The Dessoff Choirs Presents Works Inspired by the Civil War Poetry of Walt Whitman

The Dessoff Choirs Presents Works Inspired by the Civil War Poetry of Walt Whitman

Hailed as "one of the great amateur choruses of our time (New York Today) for its "full-bodied sound and suppleness (The New York Times)," The Dessoff Choirs continues its 94th season with Whitman and the Civil War: a spring concert inspired by the American poet and journalist Walt Whitman (1819-1892) and his relationship with the Civil War. As part of a season-long celebration of Whitman's bicentennial, Dessoff's 50 singers will perform exquisite choral settings of Whitman's poetry by Van, Clausen, Weill, and Stanford as well as the world premiere of Ian Sturges Milliken's Whispers of Heavenly Death. (Please scroll below for complete program details.)

When Whitman's brother was wounded in the Civil War in 1863, Whitman moved from Brooklyn to Washington to help in the overcrowded Union military hospitals. Though he had no military or medical training, Whitman comforted wounded troops with his poems, stories, songs, and the chores he would dutifully perform well past his appointed shift. Whitman later said that being around suffering soldiers had been beneficial to him, as it somehow restored his own faith in humanity. Many of the ideas in his poetry, about the nobility of common people and the democratic ideals of America, he saw reflected in the wounded soldiers who had been farmers and factory workers.

"Whitman found a new purpose and inspiration for his art," says Malcolm J. Merriweather, ninth Music Director and conductor of The Dessoff Choirs. "The poetry Whitman wrote had always been inspired by the changing world around him, and so his eyewitness experience of the Civil War naturally began to infuse new poems. He continued to write during and after the war and subsequently inspired many composers."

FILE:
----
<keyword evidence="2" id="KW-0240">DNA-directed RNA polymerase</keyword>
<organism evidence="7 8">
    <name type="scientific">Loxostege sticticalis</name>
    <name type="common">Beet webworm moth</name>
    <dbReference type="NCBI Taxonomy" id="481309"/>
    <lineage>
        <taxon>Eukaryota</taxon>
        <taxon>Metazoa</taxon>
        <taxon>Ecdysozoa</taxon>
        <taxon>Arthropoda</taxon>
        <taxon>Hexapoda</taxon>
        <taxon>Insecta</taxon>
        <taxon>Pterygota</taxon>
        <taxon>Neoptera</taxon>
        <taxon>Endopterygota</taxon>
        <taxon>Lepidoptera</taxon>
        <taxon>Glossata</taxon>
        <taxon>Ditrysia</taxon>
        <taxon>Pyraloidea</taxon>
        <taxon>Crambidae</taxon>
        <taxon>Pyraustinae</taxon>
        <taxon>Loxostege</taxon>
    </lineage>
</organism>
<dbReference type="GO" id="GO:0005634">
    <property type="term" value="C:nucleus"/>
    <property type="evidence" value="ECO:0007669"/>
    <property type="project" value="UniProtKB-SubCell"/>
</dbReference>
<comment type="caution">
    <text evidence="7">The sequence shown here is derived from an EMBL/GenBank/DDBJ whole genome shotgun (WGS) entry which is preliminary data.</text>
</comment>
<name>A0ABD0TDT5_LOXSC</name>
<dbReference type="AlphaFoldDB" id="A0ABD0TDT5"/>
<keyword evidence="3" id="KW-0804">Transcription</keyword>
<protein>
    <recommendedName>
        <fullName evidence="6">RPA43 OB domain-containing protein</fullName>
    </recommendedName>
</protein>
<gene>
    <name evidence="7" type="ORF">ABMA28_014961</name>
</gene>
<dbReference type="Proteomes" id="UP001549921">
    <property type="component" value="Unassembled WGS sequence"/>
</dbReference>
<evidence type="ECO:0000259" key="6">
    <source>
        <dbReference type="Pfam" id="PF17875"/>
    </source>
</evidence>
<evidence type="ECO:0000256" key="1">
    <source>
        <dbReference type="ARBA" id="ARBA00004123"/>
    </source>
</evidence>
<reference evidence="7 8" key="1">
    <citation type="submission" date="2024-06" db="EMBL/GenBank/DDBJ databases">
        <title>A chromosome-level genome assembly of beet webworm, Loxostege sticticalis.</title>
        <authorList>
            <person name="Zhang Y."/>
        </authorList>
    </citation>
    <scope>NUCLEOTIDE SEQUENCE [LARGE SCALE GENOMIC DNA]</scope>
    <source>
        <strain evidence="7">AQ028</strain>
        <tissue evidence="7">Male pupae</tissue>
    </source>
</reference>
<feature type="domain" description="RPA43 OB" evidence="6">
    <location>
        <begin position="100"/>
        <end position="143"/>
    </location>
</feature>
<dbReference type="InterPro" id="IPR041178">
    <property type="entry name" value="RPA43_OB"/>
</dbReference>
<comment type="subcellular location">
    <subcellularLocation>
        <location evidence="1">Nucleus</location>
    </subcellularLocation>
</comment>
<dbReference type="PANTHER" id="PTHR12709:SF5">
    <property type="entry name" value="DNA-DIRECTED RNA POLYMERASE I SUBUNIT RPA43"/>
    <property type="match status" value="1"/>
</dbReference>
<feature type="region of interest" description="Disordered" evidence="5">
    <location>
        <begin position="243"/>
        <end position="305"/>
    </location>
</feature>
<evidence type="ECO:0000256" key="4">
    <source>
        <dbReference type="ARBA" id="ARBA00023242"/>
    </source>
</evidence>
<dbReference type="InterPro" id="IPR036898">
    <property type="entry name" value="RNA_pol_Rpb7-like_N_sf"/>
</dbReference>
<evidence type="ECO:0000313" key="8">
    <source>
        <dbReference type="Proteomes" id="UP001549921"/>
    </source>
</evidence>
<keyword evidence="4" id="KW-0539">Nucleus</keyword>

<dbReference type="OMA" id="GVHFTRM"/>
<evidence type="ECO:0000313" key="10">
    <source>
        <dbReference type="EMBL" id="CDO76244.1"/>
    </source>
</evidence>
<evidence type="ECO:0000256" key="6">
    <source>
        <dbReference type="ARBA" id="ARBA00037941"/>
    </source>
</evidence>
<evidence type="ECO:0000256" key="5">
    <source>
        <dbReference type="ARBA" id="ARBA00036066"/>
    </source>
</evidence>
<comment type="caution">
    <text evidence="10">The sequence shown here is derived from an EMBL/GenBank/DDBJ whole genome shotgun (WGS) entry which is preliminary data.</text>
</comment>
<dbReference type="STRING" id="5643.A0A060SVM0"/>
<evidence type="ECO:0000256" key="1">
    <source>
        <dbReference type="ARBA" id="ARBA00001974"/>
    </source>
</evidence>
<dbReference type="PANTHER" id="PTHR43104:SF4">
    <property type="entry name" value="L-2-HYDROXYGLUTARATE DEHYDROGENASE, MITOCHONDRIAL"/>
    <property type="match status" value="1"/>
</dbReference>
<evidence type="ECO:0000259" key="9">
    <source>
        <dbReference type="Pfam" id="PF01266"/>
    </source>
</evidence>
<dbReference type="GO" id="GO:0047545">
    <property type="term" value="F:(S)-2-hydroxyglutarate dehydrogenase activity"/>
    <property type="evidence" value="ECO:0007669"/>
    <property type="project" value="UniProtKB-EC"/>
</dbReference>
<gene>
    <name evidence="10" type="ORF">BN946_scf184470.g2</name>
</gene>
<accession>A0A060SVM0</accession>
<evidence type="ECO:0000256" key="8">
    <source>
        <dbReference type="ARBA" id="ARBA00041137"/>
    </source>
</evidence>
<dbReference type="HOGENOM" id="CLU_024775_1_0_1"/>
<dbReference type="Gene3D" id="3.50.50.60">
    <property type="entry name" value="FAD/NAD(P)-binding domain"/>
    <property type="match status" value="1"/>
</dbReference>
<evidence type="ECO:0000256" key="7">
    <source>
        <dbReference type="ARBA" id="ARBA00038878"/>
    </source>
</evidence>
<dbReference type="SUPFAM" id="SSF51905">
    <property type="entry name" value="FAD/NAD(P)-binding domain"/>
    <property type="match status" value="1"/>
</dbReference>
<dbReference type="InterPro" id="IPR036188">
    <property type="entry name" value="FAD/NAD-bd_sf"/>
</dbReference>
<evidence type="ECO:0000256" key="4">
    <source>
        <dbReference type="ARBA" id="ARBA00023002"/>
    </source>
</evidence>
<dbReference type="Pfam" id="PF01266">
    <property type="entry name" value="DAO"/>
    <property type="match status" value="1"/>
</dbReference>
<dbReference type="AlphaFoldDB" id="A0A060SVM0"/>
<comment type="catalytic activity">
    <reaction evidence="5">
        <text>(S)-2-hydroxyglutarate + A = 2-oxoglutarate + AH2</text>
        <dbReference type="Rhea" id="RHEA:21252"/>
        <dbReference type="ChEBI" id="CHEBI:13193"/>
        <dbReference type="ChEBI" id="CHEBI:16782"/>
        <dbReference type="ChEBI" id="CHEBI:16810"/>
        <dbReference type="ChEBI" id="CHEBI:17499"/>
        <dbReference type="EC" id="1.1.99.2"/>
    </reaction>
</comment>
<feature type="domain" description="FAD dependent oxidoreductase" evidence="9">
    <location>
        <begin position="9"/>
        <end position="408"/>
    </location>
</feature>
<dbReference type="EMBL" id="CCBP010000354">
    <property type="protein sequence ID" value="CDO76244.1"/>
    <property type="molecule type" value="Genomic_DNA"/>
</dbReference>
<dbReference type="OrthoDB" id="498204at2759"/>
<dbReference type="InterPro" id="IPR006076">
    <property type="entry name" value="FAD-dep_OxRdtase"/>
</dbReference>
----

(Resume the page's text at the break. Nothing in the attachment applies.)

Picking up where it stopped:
Known for singing with conviction, expressivity, and passion, The Dessoff Choirs performs several works by such composers including Charles Villiers Stanford's Elegiac Ode, a setting of Whitman's elegy on the death of Abraham Lincoln, René Clausen's Three Whitman Songs, and Jeffrey Van's four-movement song cycle, A Procession Winding Around Me: Four Civil War Poems. Also, Maestro Merriweather will step off the podium to perform the wonderful, little-known Four Walt Whitman Songs of Kurt Weill. Bach's funeral motet, Der geist hilft unser Schwachheit auf, Dessoff's final installment (over three seasons) of his six motets, rounds out the program.

The program's capstone is the world premiere of Whispers of Heavenly Death by Ian Sturges Milliken (b.1984), written for soprano soloist, choir, and piano. Set to text of Whitman's poem of the same name written after the end of Civil War (1868), the work has a forward, flowing motion with an inevitability that is propelled by the poetry. According to Milliken, the poem's sense of the ultimate end "became an ostinato that sustains throughout the piece but changes slowly as the poem flows through its varied perspectives on the concept of one's own approaching death: the mysterious, the mystical, the ominous, and, finally, the accepting embrace of a divine rebirth."